Sunday, 3 November 2013

28th Anniversary of being Wrongly Convicted.

Andrew Hunter

The 28th of October is yet another anniversary, the date when 10 jury members concluded that I was guilty of murder. It seems odd that the burden of proof required for a guilty verdict is ‘Beyond Reasonable Doubt,’ and yet two jury members were not convinced I was guilty. It’s difficult to reconcile the fact that the jury found me (83%) guilty, then the Home Secretary imposed a new sentence announced in 1994, ensuring that I die in jail, that certainty was not shared by the jury or the trial judge.

I am busy researching a lot of material thanks to former police officers DCI Ainsley, DI Miller, DI Cook and DS Jones who are being so helpful in their trail of handwritten material and interviews with my relatives. The City of London Police and the Metropolitan police have also obliged by saving a lot of the former Public Interest Immunity material including many copies of my relatives' draft statements which don’t reflect the final copies submitted to the courts.

A lot of people have asked where we are with new submissions to the CCRC and these are still being prepared and we are awaiting further forensic reports instructed by my lawyer Simon McKay. There needs to be a thorough and comprehensive submission and this takes time to complete.

Since my last blog there was an article in the Mail on Sunday by Glen Owen about Andrew Hunter's book about my case. Again, further evidence has surfaced showing that I am innocent and that Sheila had been walking about the house, which is contrary to what police officers and the pathologist claimed in their statements made after the original investigation.

This month also saw the 80th anniversary of the Osea Road Caravan Park which Ann Eaton and Pamela Boutflour ran alongside my Mum, June Bamber. I was stunned to find that there was no mention of my Mum in their recent article on the Osea Leisure, caravan site, which is now run by Janie Robinson, Ann’s daughter. I don’t care about the lies that my relatives say about me, but it is the way that my parents and sister have been portrayed wrongly by the relatives that really upsets me. This last piece of media completely ignored the achievements that my Mum contributed to the caravan park during her 20 years of shared ownership and day to day running of it. I think the article speaks for itself in telling you that my relatives felt nothing for my Mum despite telling the police how much they loved and cared for her. If you want to find out more truths about how my relatives benefited upon my conviction please see this video or my interview in the Times Magazine from 2010.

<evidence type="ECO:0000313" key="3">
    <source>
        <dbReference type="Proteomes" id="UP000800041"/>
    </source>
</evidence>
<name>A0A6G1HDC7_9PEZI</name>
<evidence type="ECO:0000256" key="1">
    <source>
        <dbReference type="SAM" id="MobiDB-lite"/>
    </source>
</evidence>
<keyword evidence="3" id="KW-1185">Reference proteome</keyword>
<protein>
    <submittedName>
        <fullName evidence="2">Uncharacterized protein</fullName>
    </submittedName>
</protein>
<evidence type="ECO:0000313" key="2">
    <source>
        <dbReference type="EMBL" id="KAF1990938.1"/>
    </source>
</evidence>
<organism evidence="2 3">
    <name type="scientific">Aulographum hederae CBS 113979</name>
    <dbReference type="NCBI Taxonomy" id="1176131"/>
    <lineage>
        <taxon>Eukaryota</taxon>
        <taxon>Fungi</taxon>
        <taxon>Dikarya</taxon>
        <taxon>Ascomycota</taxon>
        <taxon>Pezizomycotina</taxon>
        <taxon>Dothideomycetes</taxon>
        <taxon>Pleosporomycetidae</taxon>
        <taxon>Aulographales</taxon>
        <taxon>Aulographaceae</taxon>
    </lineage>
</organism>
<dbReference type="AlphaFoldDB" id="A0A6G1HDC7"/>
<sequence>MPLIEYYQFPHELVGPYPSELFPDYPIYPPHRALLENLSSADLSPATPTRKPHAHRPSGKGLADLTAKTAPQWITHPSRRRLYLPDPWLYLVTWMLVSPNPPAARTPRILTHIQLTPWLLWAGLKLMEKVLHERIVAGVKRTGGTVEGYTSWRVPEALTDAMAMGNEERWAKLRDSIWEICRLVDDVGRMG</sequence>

Further debate has been happening in the house of Lords this week on theWhole Life Sentence issue. I’m sure that the British Government will wait until the Grand Chamber’s 6 month deadline comes to an end, to make a decision on whether or not to put reviews back into life sentences as they were until the Criminal Justice Act was altered in 2003.

Finally I heard news this week of the sad death of Susan May, who was a dear friend and fought like a lioness to prove her innocence. She will be sadly missed by all those who knew her.

As another anniversary of my wrongful conviction passes, it is with many thanks to all my friends and supporters whose kind letters keep me fighting against the injustice that I live daily.


Jeremy Bamber

Jeremy Bamber
Innocent Jeremy Bamber